But social media means that, as GQ’s Creative Director Rob Vargas puts it, “you’re never actually taking a picture for just one platform. You’re considering how the image will work in a variety of iterations. And there’s the clear acknowledgement that most people will be experiencing these images on their phone, which is unfortunate because a lot of the photos have all this satisfying detail and color that gets lost on a handheld screen.”

Elle‘s Garcia is agnostic about how and where she reaches her readers. “We want these covers to be moments that connect with people wherever they see them, whether it’s on the newsstand or on their grid. Having an image that’s hyper-popular on social—the October 2019 Billie Eilish cover (one of our three themed Women in Music magazine covers) garnered 7.6 million likes when she posted it on her Instagram. When it comes to brand awareness, that’s invaluable.”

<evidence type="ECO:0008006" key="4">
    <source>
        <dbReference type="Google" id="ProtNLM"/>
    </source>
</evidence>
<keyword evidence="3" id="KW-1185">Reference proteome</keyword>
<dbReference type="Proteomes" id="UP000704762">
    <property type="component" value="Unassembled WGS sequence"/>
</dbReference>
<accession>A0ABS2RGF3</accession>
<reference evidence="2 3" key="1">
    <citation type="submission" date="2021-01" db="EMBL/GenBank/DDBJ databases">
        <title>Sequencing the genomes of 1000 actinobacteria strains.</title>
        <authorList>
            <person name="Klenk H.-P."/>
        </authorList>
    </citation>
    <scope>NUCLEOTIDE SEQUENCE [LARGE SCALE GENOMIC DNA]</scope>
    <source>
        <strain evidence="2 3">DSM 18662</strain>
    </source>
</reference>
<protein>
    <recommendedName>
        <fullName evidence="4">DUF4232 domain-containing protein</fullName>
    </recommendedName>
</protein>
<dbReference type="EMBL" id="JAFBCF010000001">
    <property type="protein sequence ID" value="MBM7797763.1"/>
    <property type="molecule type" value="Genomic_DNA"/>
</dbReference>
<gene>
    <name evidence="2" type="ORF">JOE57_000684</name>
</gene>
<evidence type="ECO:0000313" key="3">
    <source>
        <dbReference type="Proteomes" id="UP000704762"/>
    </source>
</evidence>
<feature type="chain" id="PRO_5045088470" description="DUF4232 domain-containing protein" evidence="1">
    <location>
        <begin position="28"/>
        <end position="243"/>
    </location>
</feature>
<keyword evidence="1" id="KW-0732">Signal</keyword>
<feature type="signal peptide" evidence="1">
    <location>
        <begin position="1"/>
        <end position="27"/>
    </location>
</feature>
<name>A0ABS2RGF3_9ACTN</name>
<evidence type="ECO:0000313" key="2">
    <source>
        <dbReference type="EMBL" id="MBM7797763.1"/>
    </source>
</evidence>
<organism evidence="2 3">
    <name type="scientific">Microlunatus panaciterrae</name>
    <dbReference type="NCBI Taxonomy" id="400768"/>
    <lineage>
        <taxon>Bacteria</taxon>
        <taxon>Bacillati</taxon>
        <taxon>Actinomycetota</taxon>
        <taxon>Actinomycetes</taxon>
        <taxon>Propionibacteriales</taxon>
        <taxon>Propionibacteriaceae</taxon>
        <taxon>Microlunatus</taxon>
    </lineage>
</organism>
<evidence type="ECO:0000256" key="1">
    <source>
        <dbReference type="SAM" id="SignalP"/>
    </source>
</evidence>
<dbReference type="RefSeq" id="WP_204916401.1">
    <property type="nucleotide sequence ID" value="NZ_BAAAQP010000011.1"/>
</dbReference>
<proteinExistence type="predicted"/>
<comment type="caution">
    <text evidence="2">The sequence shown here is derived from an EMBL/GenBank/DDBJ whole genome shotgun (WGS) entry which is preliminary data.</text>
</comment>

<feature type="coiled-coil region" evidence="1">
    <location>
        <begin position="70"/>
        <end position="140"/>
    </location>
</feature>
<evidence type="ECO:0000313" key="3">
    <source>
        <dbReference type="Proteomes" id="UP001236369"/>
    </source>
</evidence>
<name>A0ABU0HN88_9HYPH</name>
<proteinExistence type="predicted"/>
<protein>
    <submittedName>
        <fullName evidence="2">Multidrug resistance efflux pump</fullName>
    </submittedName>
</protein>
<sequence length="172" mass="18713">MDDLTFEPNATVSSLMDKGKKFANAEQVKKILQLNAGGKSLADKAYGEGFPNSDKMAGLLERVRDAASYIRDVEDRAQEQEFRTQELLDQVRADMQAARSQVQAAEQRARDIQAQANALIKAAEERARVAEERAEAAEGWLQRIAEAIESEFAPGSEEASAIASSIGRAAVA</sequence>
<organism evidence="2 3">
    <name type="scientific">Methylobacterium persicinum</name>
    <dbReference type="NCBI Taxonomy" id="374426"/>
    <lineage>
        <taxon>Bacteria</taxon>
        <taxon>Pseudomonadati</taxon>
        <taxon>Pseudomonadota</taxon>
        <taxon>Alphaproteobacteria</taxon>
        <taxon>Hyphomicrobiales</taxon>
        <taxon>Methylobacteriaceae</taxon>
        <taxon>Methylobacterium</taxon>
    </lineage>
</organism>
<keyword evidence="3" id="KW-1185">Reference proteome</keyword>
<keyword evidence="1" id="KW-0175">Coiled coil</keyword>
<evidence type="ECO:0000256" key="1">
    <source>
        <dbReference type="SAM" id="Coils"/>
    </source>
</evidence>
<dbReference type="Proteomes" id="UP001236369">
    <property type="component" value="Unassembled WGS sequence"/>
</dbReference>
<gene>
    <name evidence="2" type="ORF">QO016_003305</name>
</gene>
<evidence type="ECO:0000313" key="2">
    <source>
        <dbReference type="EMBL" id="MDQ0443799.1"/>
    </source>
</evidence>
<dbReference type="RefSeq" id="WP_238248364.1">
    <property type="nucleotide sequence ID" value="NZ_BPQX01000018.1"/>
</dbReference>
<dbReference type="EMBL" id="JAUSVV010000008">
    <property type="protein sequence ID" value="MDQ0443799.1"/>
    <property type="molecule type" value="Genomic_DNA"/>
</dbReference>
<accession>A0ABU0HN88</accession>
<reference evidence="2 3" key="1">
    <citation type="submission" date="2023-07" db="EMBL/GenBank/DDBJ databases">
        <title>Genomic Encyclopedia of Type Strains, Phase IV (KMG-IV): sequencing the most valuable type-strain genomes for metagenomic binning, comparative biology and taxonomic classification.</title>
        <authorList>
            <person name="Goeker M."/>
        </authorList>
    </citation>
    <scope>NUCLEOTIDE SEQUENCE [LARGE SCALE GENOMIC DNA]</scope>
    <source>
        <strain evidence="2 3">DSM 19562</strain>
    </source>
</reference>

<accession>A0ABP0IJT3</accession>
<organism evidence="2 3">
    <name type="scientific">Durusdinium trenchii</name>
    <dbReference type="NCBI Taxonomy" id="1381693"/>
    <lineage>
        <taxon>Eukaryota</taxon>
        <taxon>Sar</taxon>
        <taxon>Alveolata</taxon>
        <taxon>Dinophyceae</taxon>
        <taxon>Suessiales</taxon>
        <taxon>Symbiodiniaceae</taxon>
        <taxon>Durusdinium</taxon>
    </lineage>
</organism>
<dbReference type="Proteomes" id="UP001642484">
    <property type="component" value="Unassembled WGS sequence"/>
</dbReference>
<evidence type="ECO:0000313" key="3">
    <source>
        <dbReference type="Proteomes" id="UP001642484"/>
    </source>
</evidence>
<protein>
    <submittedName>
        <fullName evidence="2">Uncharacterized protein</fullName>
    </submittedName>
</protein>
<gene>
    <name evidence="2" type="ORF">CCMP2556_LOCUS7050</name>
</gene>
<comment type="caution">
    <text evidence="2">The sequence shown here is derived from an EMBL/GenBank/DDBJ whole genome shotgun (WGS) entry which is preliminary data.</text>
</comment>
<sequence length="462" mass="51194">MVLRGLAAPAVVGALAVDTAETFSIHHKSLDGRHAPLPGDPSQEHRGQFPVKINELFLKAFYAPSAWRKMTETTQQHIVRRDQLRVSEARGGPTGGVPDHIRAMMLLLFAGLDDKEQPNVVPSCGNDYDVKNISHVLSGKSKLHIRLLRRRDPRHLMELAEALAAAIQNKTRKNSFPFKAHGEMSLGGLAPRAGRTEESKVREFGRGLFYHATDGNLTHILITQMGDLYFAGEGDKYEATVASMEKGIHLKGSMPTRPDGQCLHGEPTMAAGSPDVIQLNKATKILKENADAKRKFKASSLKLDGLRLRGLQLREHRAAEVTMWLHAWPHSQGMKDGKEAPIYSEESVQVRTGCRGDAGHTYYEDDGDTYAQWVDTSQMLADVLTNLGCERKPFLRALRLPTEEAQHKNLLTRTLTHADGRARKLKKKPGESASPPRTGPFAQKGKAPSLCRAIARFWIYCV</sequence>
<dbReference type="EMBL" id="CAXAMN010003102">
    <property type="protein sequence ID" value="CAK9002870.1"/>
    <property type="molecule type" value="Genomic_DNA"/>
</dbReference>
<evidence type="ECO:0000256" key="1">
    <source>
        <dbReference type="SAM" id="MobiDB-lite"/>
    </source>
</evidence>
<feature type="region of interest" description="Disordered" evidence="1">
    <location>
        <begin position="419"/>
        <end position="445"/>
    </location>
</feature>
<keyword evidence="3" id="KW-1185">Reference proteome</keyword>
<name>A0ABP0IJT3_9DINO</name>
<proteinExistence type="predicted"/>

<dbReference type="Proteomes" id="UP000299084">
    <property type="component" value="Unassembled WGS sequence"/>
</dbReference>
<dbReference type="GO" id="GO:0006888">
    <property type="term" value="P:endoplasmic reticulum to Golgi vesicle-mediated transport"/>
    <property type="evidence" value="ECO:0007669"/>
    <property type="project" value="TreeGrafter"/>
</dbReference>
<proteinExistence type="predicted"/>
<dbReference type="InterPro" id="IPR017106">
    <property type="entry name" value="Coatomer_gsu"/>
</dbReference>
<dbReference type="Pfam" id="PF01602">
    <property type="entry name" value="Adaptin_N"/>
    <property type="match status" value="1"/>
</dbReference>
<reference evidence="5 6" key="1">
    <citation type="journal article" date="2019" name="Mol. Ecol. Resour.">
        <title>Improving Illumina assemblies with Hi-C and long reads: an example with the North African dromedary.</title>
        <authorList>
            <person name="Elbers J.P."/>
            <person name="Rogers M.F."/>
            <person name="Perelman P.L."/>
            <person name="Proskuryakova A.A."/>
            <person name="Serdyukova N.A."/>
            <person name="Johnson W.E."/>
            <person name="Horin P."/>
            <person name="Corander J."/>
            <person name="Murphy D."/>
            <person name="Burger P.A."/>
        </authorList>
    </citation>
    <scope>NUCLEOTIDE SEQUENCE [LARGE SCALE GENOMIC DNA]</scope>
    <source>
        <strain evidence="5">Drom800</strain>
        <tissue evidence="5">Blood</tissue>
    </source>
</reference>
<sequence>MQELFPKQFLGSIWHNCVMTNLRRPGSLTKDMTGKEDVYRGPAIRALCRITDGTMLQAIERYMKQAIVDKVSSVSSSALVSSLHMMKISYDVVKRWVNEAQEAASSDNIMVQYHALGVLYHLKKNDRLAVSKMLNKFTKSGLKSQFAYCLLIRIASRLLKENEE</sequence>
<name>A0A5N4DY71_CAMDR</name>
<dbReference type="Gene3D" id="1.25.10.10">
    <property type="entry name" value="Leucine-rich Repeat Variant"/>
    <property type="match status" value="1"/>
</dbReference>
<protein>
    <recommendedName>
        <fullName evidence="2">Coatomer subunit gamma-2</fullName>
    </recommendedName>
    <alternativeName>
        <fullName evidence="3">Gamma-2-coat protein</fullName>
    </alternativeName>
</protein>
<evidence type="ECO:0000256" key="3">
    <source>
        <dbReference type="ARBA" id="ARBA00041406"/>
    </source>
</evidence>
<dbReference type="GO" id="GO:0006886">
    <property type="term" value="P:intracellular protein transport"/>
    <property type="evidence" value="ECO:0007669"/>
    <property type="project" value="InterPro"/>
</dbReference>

Still, it’s that phone screen that’s driving this new wave of creativity. Vargas contends that phone has forever altered our relationship with images, or at least the volume at which we experience them. “People are so immersed in images. They see thousands and thousands of images a week, and I think being distinct and establishing a specific brand identity is so important. If you see one person standing in a studio with a white background, you’ve seen a million of them.”